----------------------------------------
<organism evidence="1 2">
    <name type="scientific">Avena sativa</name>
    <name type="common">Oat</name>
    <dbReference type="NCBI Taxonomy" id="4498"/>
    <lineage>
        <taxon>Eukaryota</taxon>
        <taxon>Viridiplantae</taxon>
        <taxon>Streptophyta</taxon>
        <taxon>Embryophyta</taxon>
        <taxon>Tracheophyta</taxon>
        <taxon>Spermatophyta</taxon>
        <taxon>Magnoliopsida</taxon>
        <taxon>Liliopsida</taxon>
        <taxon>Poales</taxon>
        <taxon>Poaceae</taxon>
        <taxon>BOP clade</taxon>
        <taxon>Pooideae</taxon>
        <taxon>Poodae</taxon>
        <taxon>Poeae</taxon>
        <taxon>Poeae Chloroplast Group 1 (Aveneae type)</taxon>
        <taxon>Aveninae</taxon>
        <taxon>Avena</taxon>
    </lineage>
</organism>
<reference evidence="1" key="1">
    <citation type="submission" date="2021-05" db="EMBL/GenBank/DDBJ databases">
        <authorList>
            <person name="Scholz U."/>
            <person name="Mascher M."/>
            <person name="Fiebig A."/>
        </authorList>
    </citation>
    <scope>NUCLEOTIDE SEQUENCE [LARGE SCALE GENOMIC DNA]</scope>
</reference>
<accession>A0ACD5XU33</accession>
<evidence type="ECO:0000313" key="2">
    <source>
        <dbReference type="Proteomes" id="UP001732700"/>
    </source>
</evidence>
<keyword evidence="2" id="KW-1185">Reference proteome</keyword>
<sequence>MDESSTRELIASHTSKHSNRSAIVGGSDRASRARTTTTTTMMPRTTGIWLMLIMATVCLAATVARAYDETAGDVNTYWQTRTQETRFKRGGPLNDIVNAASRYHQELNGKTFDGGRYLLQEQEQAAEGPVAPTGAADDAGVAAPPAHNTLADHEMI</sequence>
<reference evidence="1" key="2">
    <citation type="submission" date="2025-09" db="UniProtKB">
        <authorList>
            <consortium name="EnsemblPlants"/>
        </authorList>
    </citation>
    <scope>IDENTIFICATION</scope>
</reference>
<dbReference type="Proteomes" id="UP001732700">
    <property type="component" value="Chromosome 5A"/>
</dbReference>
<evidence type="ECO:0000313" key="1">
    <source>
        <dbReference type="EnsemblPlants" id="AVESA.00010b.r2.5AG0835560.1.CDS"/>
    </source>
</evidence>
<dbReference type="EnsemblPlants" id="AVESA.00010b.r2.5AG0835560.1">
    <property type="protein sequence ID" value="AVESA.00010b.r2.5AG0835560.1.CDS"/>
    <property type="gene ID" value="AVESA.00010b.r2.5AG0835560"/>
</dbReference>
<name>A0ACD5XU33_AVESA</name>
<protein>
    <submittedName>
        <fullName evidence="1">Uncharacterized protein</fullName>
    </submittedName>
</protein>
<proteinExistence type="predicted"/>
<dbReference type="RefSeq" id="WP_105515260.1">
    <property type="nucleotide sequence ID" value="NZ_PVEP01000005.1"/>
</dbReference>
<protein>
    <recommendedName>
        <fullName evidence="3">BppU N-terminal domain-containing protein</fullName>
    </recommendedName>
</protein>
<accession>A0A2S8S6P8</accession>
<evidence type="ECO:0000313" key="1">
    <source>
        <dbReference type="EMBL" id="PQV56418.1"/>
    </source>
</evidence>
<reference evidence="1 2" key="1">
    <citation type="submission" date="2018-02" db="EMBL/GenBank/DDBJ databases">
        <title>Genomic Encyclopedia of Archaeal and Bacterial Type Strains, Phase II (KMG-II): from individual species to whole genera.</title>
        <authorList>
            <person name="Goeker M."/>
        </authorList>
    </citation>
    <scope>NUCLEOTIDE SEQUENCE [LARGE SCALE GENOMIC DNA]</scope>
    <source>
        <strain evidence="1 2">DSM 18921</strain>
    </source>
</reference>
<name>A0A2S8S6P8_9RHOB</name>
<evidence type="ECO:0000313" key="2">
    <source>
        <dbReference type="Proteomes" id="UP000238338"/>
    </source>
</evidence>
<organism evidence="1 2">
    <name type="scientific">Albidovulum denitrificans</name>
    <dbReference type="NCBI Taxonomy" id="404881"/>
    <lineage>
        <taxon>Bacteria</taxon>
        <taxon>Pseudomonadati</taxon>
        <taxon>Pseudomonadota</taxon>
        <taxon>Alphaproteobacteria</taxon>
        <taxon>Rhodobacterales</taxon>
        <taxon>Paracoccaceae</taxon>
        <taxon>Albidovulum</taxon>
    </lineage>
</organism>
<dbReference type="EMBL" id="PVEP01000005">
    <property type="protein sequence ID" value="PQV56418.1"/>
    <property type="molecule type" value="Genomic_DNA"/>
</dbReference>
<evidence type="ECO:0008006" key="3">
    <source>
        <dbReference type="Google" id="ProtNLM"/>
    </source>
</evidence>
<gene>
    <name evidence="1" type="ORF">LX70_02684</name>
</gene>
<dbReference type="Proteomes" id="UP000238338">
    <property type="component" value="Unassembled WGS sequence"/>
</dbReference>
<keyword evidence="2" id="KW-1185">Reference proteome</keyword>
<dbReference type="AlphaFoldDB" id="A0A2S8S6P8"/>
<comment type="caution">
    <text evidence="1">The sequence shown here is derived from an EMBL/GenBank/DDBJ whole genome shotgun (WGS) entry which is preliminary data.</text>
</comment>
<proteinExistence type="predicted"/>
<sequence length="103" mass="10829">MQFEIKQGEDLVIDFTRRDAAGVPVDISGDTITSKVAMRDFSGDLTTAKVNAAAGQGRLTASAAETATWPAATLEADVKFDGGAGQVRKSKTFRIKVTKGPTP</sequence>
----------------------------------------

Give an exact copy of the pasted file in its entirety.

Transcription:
<organism evidence="1 2">
    <name type="scientific">Avena sativa</name>
    <name type="common">Oat</name>
    <dbReference type="NCBI Taxonomy" id="4498"/>
    <lineage>
        <taxon>Eukaryota</taxon>
        <taxon>Viridiplantae</taxon>
        <taxon>Streptophyta</taxon>
        <taxon>Embryophyta</taxon>
        <taxon>Tracheophyta</taxon>
        <taxon>Spermatophyta</taxon>
        <taxon>Magnoliopsida</taxon>
        <taxon>Liliopsida</taxon>
        <taxon>Poales</taxon>
        <taxon>Poaceae</taxon>
        <taxon>BOP clade</taxon>
        <taxon>Pooideae</taxon>
        <taxon>Poodae</taxon>
        <taxon>Poeae</taxon>
        <taxon>Poeae Chloroplast Group 1 (Aveneae type)</taxon>
        <taxon>Aveninae</taxon>
        <taxon>Avena</taxon>
    </lineage>
</organism>
<reference evidence="1" key="1">
    <citation type="submission" date="2021-05" db="EMBL/GenBank/DDBJ databases">
        <authorList>
            <person name="Scholz U."/>
            <person name="Mascher M."/>
            <person name="Fiebig A."/>
        </authorList>
    </citation>
    <scope>NUCLEOTIDE SEQUENCE [LARGE SCALE GENOMIC DNA]</scope>
</reference>
<accession>A0ACD5XU33</accession>
<evidence type="ECO:0000313" key="2">
    <source>
        <dbReference type="Proteomes" id="UP001732700"/>
    </source>
</evidence>
<keyword evidence="2" id="KW-1185">Reference proteome</keyword>
<sequence>MDESSTRELIASHTSKHSNRSAIVGGSDRASRARTTTTTTMMPRTTGIWLMLIMATVCLAATVARAYDETAGDVNTYWQTRTQETRFKRGGPLNDIVNAASRYHQELNGKTFDGGRYLLQEQEQAAEGPVAPTGAADDAGVAAPPAHNTLADHEMI</sequence>
<reference evidence="1" key="2">
    <citation type="submission" date="2025-09" db="UniProtKB">
        <authorList>
            <consortium name="EnsemblPlants"/>
        </authorList>
    </citation>
    <scope>IDENTIFICATION</scope>
</reference>
<dbReference type="Proteomes" id="UP001732700">
    <property type="component" value="Chromosome 5A"/>
</dbReference>
<evidence type="ECO:0000313" key="1">
    <source>
        <dbReference type="EnsemblPlants" id="AVESA.00010b.r2.5AG0835560.1.CDS"/>
    </source>
</evidence>
<dbReference type="EnsemblPlants" id="AVESA.00010b.r2.5AG0835560.1">
    <property type="protein sequence ID" value="AVESA.00010b.r2.5AG0835560.1.CDS"/>
    <property type="gene ID" value="AVESA.00010b.r2.5AG0835560"/>
</dbReference>
<name>A0ACD5XU33_AVESA</name>
<protein>
    <submittedName>
        <fullName evidence="1">Uncharacterized protein</fullName>
    </submittedName>
</protein>
<proteinExistence type="predicted"/>
<dbReference type="RefSeq" id="WP_105515260.1">
    <property type="nucleotide sequence ID" value="NZ_PVEP01000005.1"/>
</dbReference>
<protein>
    <recommendedName>
        <fullName evidence="3">BppU N-terminal domain-containing protein</fullName>
    </recommendedName>
</protein>
<accession>A0A2S8S6P8</accession>
<evidence type="ECO:0000313" key="1">
    <source>
        <dbReference type="EMBL" id="PQV56418.1"/>
    </source>
</evidence>
<reference evidence="1 2" key="1">
    <citation type="submission" date="2018-02" db="EMBL/GenBank/DDBJ databases">
        <title>Genomic Encyclopedia of Archaeal and Bacterial Type Strains, Phase II (KMG-II): from individual species to whole genera.</title>
        <authorList>
            <person name="Goeker M."/>
        </authorList>
    </citation>
    <scope>NUCLEOTIDE SEQUENCE [LARGE SCALE GENOMIC DNA]</scope>
    <source>
        <strain evidence="1 2">DSM 18921</strain>
    </source>
</reference>
<name>A0A2S8S6P8_9RHOB</name>
<evidence type="ECO:0000313" key="2">
    <source>
        <dbReference type="Proteomes" id="UP000238338"/>
    </source>
</evidence>
<organism evidence="1 2">
    <name type="scientific">Albidovulum denitrificans</name>
    <dbReference type="NCBI Taxonomy" id="404881"/>
    <lineage>
        <taxon>Bacteria</taxon>
        <taxon>Pseudomonadati</taxon>
        <taxon>Pseudomonadota</taxon>
        <taxon>Alphaproteobacteria</taxon>
        <taxon>Rhodobacterales</taxon>
        <taxon>Paracoccaceae</taxon>
        <taxon>Albidovulum</taxon>
    </lineage>
</organism>
<dbReference type="EMBL" id="PVEP01000005">
    <property type="protein sequence ID" value="PQV56418.1"/>
    <property type="molecule type" value="Genomic_DNA"/>
</dbReference>
<evidence type="ECO:0008006" key="3">
    <source>
        <dbReference type="Google" id="ProtNLM"/>
    </source>
</evidence>
<gene>
    <name evidence="1" type="ORF">LX70_02684</name>
</gene>
<dbReference type="Proteomes" id="UP000238338">
    <property type="component" value="Unassembled WGS sequence"/>
</dbReference>
<keyword evidence="2" id="KW-1185">Reference proteome</keyword>
<dbReference type="AlphaFoldDB" id="A0A2S8S6P8"/>
<comment type="caution">
    <text evidence="1">The sequence shown here is derived from an EMBL/GenBank/DDBJ whole genome shotgun (WGS) entry which is preliminary data.</text>
</comment>
<proteinExistence type="predicted"/>
<sequence length="103" mass="10829">MQFEIKQGEDLVIDFTRRDAAGVPVDISGDTITSKVAMRDFSGDLTTAKVNAAAGQGRLTASAAETATWPAATLEADVKFDGGAGQVRKSKTFRIKVTKGPTP</sequence>